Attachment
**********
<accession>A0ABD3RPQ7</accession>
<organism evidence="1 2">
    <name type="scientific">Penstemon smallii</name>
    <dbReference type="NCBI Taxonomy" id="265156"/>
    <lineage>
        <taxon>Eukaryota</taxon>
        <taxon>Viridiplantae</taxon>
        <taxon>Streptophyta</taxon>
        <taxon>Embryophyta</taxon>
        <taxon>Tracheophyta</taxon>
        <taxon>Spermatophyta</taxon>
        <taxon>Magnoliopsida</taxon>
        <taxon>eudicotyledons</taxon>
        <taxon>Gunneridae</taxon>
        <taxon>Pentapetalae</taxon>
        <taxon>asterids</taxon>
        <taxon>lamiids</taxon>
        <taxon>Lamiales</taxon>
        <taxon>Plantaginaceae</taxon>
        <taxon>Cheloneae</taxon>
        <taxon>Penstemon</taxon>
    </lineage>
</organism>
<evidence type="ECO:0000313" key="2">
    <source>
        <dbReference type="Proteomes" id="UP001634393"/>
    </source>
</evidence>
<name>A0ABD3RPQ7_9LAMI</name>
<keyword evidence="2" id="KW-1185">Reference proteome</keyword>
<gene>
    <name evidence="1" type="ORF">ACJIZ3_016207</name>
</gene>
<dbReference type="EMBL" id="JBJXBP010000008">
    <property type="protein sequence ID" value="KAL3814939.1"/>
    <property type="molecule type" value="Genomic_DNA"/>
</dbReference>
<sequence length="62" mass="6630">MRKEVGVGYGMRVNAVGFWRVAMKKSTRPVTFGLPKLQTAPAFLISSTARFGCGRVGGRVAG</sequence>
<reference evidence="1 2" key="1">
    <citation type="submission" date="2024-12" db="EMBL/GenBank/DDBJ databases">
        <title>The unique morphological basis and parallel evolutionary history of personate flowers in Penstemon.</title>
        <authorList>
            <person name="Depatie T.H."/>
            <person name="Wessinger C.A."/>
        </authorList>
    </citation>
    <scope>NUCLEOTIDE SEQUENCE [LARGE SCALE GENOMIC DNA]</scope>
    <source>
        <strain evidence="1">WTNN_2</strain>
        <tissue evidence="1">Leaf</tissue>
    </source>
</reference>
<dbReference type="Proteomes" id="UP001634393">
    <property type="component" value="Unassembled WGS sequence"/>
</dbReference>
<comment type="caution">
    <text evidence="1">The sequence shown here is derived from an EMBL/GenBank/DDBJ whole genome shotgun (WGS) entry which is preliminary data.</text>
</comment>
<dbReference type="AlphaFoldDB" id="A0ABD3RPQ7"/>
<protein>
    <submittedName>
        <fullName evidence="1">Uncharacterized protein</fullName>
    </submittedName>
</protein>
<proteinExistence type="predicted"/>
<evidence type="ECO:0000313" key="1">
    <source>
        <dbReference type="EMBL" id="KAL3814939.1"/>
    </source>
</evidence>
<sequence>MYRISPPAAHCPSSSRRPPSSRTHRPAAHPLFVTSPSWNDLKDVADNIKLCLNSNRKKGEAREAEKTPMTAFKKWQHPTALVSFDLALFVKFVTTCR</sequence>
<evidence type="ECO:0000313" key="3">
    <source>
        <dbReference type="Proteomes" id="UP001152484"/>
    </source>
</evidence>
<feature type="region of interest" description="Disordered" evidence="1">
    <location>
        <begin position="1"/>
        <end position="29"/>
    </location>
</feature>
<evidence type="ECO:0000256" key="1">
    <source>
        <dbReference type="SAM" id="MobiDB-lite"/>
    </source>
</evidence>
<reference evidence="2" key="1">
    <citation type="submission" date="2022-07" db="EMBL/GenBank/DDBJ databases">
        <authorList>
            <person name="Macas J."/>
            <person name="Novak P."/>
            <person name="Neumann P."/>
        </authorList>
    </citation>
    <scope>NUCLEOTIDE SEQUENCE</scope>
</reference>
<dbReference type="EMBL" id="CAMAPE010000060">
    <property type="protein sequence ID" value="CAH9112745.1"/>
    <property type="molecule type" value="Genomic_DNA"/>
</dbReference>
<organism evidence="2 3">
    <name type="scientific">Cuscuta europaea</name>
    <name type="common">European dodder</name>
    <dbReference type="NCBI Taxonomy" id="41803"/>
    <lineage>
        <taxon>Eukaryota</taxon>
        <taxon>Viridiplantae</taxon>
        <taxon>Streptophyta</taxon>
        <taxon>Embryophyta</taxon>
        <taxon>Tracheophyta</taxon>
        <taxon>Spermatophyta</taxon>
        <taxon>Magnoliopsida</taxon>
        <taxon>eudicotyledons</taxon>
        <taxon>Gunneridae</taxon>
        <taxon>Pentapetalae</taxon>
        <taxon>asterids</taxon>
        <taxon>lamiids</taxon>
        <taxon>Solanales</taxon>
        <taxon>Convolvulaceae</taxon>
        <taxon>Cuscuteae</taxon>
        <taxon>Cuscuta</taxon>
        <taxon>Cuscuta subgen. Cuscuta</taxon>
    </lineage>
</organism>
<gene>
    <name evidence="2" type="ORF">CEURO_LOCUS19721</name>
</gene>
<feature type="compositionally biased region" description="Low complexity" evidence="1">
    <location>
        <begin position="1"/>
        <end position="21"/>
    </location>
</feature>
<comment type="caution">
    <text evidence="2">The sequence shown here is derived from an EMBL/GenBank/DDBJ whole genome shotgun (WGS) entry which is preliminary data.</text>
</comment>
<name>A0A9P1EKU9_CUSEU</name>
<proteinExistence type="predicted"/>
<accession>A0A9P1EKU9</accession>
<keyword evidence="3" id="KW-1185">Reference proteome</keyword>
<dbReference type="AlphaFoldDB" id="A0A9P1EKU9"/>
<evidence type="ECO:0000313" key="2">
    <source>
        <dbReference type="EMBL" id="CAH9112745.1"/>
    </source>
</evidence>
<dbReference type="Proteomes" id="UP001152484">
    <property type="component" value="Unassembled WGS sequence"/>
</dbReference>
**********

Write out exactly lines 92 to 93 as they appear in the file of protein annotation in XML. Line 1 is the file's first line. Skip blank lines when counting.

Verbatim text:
            <person name="Novak P."/>
            <person name="Neumann P."/>